The homogeneity of variance from mean values was analyzed using Bartlett’s test. Intergroup variances were assessed using suitable ANOVA, or if required, ANCOVA with appropriate covariates. Any transformed data were analyzed to find the lowest treatment level that showed a significant effect using the Williams Test for parametric data or the Shirley Test for non-parametric data. If no dose response was found but the data shows nonhomogeneity of means, the data were analyzed by a stepwise Dunnett’s (parametric) or Steel (non-parametric) test to determine significant difference from the control group. Where the data were unsuitable for these analyses, pair-wise tests was performed using the Student t-test (parametric) or the Mann-Whitney U test (non-parametric). Data not analyzed by the Provantis data capture system were assessed separately using the R Environment for Statistical Computing. Initially, the distribution of the data was assessed by the Shapiro-Wilk normality test, followed by assessment of the homogeneity of the data using Bartlett’s test. Where considered appropriate, parametric analysis of the data was applied incorporating analysis of variance (ANOVA), which if significant, was followed by pair-wise comparisons using Dunnett’s test. Where parametric analysis of the data was considered to be unsuitable, non-parametric analysis of the data was performed incorporating the KruskalWallis test which if significant was followed by the Mann-Whitney "U" test. Dose response relationships were also investigated by linear regression. Where the data were unsuitable for these analyses then pair-wise tests were performed using the Student t-test (parametric) or the Mann-Whitney U test (non-parametric).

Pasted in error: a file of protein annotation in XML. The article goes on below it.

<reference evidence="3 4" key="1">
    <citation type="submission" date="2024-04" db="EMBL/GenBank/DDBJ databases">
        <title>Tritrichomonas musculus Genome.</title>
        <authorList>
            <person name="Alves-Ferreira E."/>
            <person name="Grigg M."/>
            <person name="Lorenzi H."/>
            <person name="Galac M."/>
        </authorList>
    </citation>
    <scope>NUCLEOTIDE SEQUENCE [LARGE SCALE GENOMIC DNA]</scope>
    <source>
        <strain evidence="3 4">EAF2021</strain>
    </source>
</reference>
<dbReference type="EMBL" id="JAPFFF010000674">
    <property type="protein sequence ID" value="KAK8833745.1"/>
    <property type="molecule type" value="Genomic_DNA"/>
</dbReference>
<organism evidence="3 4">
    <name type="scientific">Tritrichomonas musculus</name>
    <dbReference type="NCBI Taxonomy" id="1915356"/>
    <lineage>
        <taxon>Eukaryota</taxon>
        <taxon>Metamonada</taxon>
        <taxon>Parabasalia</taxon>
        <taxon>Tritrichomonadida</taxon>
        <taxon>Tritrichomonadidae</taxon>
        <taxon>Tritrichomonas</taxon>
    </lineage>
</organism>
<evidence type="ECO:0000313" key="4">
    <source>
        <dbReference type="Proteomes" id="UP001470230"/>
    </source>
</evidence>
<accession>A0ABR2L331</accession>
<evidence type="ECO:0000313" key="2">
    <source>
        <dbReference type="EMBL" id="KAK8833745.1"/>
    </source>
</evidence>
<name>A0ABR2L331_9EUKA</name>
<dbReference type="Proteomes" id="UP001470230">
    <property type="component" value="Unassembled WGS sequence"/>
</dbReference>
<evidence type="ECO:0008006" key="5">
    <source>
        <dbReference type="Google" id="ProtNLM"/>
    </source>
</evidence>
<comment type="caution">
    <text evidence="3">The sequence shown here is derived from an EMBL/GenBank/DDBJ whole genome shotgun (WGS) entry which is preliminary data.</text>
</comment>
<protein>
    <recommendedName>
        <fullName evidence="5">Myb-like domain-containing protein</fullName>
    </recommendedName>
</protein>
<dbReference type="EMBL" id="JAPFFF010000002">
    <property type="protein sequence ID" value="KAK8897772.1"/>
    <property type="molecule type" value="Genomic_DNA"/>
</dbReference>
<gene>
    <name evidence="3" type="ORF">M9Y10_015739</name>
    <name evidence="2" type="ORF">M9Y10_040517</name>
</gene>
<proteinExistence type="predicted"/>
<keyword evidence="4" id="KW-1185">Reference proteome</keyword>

Clinical signs: